Public philosophy

Public philosophy is the practice of bringing the ideas and practices of philosophy to non-academic public forums and issues, especially in the areas of public policy, morality and social issues. Some public philosophers are academic professionals, but others may work outside of the usual academic contexts of teaching and writing for peer-reviewed journals.


The Essays in Philosophy special issue on public philosophy (Vol 15, issue 1, 2014) defined public philosophy as "doing philosophy with general audiences in a non-academic setting".[1] Public philosophy, in this conception, is a matter of style not content. It must be undertaken in a public venue but might deal with any philosophical issue. Conversely, Philosopher Michael J. Sandel describes public philosophy as having two aspects. The first is to "find in the political and legal controversies of our day an occasion for philosophy". The second is "to bring moral and political philosophy to bear on contemporary public discourse."[2] James Tully says, "The role of a public philosophy is to address public affairs", but this "can be done in many different ways."[3] Tully's approach emphasizes practice through the contestable concepts of citizenship, civic freedom, and nonviolence.[4] Public philosophy, in some conceptions, is a matter of content rather than style. Public philosophy, in this sense, need not be undertaken in a public venue but must deal with a particular subset of philosophical problems.

In 1955 Walter Lippmann wrote about the need to raise up philosophy in the public arena in his book Essays in the Public Philosophy. He described a fundamental problem with popular government:[5]

It is easier to obtain votes for appropriations than for taxes, to facilitate consumption than to stimulate production, to protect a market than to open it, to inflate than deflate, to borrow than to save, to demand than to compromise, to be intransigent than to negotiate, to threaten war than to prepare for it. … That is why governments are unable to cope with reality when elected assemblies and mass opinions become decisive in the state, when there are no statesmen to resist the inclinations of voters and there are only politicians to excite and exploit them.

Public philosophers

A variety of individuals have been identified, either by themselves or others, as public philosophers. These include academics such as Jürgen Habermas, Martha Nussbaum Richard Rorty,[6] and James Tully, and non-academics such as social activist Jane Addams[7] and novelist Ayn Rand.[8]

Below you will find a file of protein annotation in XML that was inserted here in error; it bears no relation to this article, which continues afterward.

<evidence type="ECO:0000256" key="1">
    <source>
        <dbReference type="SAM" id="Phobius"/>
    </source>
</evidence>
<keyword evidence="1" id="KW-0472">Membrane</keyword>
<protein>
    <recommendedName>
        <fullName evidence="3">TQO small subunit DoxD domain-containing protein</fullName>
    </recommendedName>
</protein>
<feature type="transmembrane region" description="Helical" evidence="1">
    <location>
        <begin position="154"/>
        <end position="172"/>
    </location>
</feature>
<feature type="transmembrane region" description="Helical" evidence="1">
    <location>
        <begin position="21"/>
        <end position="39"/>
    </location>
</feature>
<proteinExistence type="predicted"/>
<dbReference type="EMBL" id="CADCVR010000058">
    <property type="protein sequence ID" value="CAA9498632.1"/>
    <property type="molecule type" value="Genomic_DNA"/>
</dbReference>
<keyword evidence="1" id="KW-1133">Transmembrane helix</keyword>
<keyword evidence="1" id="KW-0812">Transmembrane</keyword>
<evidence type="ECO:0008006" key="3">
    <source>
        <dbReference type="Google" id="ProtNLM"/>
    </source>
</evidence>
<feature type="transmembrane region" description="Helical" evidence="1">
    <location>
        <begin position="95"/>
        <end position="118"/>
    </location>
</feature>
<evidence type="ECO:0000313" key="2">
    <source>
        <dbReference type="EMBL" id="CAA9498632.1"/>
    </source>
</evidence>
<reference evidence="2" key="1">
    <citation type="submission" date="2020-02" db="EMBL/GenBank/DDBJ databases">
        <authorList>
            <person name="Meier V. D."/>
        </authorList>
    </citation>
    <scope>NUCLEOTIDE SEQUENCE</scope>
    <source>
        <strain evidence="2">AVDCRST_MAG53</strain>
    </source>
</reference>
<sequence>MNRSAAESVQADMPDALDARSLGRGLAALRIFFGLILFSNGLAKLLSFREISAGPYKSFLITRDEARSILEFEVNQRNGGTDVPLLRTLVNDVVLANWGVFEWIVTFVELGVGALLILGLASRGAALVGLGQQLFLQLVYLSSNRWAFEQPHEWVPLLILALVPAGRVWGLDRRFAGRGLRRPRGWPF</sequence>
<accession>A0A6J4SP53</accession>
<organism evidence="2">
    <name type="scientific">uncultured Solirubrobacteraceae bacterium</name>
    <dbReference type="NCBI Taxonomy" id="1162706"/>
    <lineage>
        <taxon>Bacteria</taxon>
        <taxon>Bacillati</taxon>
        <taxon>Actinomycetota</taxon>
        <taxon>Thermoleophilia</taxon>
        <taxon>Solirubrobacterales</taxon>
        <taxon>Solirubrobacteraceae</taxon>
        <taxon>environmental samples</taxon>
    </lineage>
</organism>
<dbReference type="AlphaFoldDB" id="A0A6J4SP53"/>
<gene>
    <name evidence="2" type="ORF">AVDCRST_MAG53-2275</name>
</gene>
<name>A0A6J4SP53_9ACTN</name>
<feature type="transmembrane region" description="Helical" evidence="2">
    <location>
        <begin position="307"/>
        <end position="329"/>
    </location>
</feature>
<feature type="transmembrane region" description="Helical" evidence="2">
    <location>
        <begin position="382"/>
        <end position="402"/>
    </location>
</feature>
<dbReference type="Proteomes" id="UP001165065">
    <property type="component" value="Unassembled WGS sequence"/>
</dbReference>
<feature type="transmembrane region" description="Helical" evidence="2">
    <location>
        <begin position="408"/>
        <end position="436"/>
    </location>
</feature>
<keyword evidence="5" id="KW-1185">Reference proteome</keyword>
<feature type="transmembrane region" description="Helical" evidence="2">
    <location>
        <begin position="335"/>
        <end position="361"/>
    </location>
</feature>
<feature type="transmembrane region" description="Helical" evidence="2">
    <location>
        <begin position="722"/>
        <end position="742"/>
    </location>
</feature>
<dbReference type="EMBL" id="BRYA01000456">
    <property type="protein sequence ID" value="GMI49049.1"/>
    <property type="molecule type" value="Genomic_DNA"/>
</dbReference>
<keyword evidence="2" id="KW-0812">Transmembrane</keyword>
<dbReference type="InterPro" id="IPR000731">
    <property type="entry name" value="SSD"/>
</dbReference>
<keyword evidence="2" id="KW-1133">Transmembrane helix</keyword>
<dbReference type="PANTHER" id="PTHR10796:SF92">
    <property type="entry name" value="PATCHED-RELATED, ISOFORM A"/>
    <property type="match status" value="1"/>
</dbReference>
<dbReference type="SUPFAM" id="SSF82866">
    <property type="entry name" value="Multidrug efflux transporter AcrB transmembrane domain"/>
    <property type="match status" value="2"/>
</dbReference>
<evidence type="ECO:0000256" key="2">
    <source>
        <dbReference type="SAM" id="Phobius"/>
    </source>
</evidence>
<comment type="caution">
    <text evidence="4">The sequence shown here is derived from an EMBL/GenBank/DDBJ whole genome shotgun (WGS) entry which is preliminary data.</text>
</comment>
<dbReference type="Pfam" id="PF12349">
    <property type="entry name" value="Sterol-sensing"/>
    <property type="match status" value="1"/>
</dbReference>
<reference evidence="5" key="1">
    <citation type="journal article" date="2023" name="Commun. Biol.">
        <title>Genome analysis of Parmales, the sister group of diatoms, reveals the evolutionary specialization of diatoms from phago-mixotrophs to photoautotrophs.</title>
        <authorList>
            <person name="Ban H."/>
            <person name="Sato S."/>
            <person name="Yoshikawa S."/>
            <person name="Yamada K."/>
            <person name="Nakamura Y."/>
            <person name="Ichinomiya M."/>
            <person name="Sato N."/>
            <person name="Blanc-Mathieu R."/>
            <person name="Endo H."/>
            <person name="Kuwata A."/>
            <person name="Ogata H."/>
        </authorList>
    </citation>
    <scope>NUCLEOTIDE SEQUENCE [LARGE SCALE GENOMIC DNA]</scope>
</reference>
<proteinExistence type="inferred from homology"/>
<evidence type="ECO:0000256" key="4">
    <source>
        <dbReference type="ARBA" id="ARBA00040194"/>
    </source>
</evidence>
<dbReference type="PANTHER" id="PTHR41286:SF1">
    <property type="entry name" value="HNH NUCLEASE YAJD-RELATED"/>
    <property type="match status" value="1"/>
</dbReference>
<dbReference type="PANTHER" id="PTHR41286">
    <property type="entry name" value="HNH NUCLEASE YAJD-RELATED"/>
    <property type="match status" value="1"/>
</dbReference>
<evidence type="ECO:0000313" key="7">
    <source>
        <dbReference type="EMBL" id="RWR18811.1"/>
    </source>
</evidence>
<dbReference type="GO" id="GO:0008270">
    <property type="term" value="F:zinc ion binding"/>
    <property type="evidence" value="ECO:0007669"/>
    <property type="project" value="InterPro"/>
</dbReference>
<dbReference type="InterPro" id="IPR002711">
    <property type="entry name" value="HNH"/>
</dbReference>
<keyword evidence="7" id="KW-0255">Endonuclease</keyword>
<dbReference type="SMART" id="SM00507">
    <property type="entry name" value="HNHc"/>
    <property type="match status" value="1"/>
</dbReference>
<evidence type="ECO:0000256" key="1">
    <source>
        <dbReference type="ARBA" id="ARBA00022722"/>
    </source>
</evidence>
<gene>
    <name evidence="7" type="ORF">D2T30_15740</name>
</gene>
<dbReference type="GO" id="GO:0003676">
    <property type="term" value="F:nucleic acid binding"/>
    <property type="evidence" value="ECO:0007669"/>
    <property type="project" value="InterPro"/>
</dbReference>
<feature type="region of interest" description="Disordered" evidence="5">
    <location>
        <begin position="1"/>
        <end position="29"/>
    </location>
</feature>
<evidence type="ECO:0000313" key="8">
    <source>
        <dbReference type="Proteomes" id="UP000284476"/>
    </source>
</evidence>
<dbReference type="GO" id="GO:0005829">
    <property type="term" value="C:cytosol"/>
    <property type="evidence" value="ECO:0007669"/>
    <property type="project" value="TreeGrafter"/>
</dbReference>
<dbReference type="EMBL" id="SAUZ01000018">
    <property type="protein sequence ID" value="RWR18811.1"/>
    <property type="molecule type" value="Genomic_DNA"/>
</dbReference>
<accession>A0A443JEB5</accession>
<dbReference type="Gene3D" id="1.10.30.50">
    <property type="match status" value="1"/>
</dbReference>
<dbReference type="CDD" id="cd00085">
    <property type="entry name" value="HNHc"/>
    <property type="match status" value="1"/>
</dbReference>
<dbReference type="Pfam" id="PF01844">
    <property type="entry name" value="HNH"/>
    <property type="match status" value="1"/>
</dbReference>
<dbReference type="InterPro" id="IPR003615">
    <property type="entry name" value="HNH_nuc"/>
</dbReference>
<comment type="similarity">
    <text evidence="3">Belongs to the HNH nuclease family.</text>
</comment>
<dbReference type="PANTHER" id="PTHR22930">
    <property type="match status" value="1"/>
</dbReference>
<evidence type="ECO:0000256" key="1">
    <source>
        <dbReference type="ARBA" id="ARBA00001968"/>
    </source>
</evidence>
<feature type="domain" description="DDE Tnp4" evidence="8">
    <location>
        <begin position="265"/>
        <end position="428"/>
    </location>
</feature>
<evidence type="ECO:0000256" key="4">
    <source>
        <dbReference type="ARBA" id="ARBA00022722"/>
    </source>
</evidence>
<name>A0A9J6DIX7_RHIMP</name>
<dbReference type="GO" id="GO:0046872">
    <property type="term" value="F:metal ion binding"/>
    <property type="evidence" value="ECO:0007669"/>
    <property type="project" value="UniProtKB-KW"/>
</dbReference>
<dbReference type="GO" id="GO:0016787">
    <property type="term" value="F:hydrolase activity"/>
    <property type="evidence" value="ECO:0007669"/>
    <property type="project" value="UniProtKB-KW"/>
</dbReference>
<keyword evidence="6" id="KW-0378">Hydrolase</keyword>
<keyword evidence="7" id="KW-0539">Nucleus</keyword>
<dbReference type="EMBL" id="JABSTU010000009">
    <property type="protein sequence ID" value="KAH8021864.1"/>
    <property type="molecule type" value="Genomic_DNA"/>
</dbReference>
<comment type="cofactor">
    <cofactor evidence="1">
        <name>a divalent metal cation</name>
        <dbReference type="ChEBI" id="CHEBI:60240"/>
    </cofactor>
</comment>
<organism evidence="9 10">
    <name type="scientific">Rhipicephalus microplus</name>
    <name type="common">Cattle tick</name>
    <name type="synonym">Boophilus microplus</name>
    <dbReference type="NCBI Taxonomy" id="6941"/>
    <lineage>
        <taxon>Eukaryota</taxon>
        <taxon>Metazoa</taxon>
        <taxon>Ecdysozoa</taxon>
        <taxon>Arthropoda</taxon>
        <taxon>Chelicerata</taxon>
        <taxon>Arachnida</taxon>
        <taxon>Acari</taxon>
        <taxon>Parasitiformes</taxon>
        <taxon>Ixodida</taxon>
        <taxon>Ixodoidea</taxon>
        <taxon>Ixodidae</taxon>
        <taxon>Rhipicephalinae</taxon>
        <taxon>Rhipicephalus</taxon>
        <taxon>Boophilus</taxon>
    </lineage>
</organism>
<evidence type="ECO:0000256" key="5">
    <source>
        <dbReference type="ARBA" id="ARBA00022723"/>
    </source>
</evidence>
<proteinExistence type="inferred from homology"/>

See also


  1. ^ Weinstein, Jack Russell (2014) "Public Philosophy: Introduction", Essays in Philosophy Vol. 15: Iss. 1, Article 1. 10.7710/1526-0569.1485
  2. ^ Sandel, Michael J. (2005). Public Philosophy: Essays on Morality in Politics. Cambridge, Massachusetts: Harvard University Press. p. 5. ISBN . OCLC 60321410. 
  3. ^ Tully, James. Public Philosophy in a New Key: Volume 1, Democracy and Civic Freedom. Ideas in Context series. Cambridge, UK: Cambridge University Press. p. 3. ISBN . OCLC 316855971. 
  4. ^ James Tully, especially Chapter 9 "On local and global citizenship: an apprenticeship manual," Public Philosophy in a New Key, Volume II: Imperialism and Civic Freedom. Ideas in Context series. Cambridge, UK: Cambridge University Press. pp. 243-309.
  5. ^ Walter Lippmann (1955) Essays in the Public Philosophy, pp45,6, Little Brown & Company
  6. ^ Posner, Richard A. (2003). Public Intellectuals: A Study of Decline (paperback ed.). Cambridge, Massachusetts: Harvard University Press. pp. 320–321. ISBN . OCLC 491547976. 
  7. ^ Hamington, Maurice (June 15, 2010). Zalta, Edward N. (ed), ed. "Jane Addams". Stanford Encyclopedia of Philosophy. Retrieved November 1, 2013. 
  8. ^ Sciabarra, Chris Matthew (1995). Ayn Rand: The Russian Radical. University Park, Pennsylvania: Pennsylvania State University Press. p. 97. ISBN . OCLC 31133644. 

External links

  • , special issue on public philosophyEssays in Philosophy
  • Committee on Public Philosophy of the American Philosophical Association
  • Public Philosophy Journal
  • Public Philosophy Network
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